Home From the Sidelines Plastic Straws Are Only One Part of the Problem

Plastic Straws Are Only One Part of the Problem

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Single use plastics are items that are used only once before they are thrown away or recycled. Whether we are talking packaging, straws, cutlery or take- out containers each year the number of single use items seems to grow. Each day Canadians are using 15 billion plastic bags and close to 57 million straws. About one third of the plastic used in Canada is single use and only about 10 % is currently being recycled. 

Along with the significant environmental impacts of single use plastics (from the energy used to produce them to the impact they hare having on our land and water), the three million tonnes of plastic waste discarded by Canadians each year is costing tax payers a bundle. Taxpayers are footing the bill to manage landfills, recycling programs and human resources picking up plastics that end up on roadways, in parks, ditches and in our waterways. The plastics and the resources used to clean them up ultimately impacts our communities, ecosystems, wildlife and our wallets.

Single use plastics are costly to say the least and will take an effort by everyone to tackle this problem. As individuals we can ensure we are limiting our use of plastic grocery bags and ensuing we take our reusable to the supermarket. We can write letters and talk to store managers about the packaging and waste. Governments also have a role to play from regulation and legislation and education to ensuring bylaws at the local community level are in place and enforced. 

Tackling the single use plastic problem is going to take leadership and the support and buy-in of the whole community form business owners to residents. 


Single use plastics:

What are they?

Single use plastics have significant environmental implications, from energy used upon their production to the years that it takes for them to decompose in our landfills and waste sites. They become litter on roadways, in parks and ditches and find their way into our waterways, ultimately impacting our communities, ecosystems, wildlife and wallets.

Why do they pose a problem?

$$$

Single use plastics are costly to say the least and Municipalities are responsible for taking on most of these costs through managing landfills, Municipal land care (picking up litter) and ditch maintenance, the maintenance of water treatment facilities as well as septic system maintenance.

Municipalities are also responsible for the production of some of the use of single use plastics:

Examples: toner and ink cartridges, 

How can we reduce the use of single use plastics?

We can reduce single use plastics throughout our communities and businesses by allowing our Municipalities to take action. Working closely with their communities, Municipalities can:

  • Educate
    • About the environmental and financial impact of single use plastics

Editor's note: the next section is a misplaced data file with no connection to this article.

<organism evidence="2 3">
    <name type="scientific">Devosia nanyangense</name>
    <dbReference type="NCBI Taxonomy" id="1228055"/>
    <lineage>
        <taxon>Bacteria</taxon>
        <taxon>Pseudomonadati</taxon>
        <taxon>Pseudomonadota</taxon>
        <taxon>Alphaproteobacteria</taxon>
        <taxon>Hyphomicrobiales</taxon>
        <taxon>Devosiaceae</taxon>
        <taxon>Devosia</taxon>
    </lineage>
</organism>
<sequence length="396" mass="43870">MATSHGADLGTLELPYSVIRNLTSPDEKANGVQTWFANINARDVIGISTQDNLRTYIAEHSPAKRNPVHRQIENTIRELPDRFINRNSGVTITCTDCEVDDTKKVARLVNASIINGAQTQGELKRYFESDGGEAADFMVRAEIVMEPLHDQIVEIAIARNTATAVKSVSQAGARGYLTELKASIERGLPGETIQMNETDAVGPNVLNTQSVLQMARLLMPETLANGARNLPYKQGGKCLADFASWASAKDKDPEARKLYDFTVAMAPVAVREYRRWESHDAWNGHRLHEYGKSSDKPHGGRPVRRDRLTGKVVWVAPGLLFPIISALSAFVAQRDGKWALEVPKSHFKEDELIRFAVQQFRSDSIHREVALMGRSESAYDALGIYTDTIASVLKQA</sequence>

• Eco-friendly alternatives for single use plastics
    • Employ a Recycling ambassador to help educate
  • Encourage
    • The purchase of re-usable or natural products
    • Local clean-up committees
  • Develop 
    • By-laws, policies and programs to discourage single use plastics
  • Invest
    • In re-usable, recyclable or eco-friendly products from office supplies to lawn treatment fertilizers

What are the benefits of reducing single use plastics?

All of these will help reduce single use plastics, the financial burden on our Municipalities, and will in turn will help minimize the amount of carbon and greenhouse gas emissions.


Organic Waste:

What is organic waste?

It is estimated that 34% of what goes into Manitoba landfills is organic waste. This is household food, leaves from yard work, dust from house cleaning and wood waste. Organic waste is produced in residential homes but can equally be found in industrial, commercial and social industries such as schools, restaurants and food manufacturing and processing. 

Why is it a problem?

$$$

Organic waste doesn’t belong in landfills. When added to landfills, organic waste breaks down creating an odor that can be quite bothersome to neighboring residents. This waste also needs to be covered with dirt which is costly to the Municipality in regard to equipment, time and staff required for this to be done daily. Organic waste diminishes the lifetime of a landfill and considering 34% of waste is organic, there is much room for improvement.

How can we reduce organic waste?

Compost!

The solution for reducing organic waste from going into our landfills is easy, compost. Composting these materials will take them out of landfills and allow them to decompose and restore nutrients to the earth. This will create a rich soil perfect for gardening and farming.

Municipalities can:

  • Begin a compost program and educate residents and businesses about the impact they can have on the sustainability of their community’s landfill.
  • Employ a compost ambassador 
  • Encourage residents to have a compost in their back yards or gardens
  • Create programs to raise awareness of the importance of composting

What are the benefits of reducing organic waste?

Longer lasting landfills and cost saving for municipalities. This saving is ultimately passed onto the taxpayer. There is also a huge potential for job creation in compost. The less organic waste is being put into the landfill, the less methane being released into the atmosphere.

There is also a reduced odor for surrounding communities and residents, and compost can then be used for farming or community gardening.

Thoughts? Share them with me in the comments below or on twitter at @Colleen_Sklar!

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